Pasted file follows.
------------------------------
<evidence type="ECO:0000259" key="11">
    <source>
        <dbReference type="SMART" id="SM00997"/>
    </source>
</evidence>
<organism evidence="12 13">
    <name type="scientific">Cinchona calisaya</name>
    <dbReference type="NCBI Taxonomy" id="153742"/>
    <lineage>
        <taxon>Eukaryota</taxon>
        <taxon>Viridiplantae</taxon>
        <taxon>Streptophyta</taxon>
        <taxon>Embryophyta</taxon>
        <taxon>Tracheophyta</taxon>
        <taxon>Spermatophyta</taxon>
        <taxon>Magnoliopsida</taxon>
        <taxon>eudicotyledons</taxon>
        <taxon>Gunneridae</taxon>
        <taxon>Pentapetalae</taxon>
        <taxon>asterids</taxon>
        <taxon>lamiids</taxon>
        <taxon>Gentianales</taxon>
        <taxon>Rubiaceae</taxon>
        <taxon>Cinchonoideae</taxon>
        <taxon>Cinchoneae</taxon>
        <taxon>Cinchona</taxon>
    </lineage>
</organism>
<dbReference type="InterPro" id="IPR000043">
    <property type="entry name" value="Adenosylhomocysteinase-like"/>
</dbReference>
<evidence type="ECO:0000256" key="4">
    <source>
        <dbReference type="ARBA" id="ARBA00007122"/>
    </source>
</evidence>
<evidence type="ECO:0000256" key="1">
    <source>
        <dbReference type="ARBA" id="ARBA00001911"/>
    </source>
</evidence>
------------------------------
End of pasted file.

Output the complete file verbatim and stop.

<evidence type="ECO:0000259" key="11">
    <source>
        <dbReference type="SMART" id="SM00997"/>
    </source>
</evidence>
<organism evidence="12 13">
    <name type="scientific">Cinchona calisaya</name>
    <dbReference type="NCBI Taxonomy" id="153742"/>
    <lineage>
        <taxon>Eukaryota</taxon>
        <taxon>Viridiplantae</taxon>
        <taxon>Streptophyta</taxon>
        <taxon>Embryophyta</taxon>
        <taxon>Tracheophyta</taxon>
        <taxon>Spermatophyta</taxon>
        <taxon>Magnoliopsida</taxon>
        <taxon>eudicotyledons</taxon>
        <taxon>Gunneridae</taxon>
        <taxon>Pentapetalae</taxon>
        <taxon>asterids</taxon>
        <taxon>lamiids</taxon>
        <taxon>Gentianales</taxon>
        <taxon>Rubiaceae</taxon>
        <taxon>Cinchonoideae</taxon>
        <taxon>Cinchoneae</taxon>
        <taxon>Cinchona</taxon>
    </lineage>
</organism>
<dbReference type="InterPro" id="IPR000043">
    <property type="entry name" value="Adenosylhomocysteinase-like"/>
</dbReference>
<evidence type="ECO:0000256" key="4">
    <source>
        <dbReference type="ARBA" id="ARBA00007122"/>
    </source>
</evidence>
<evidence type="ECO:0000256" key="1">
    <source>
        <dbReference type="ARBA" id="ARBA00001911"/>
    </source>
</evidence>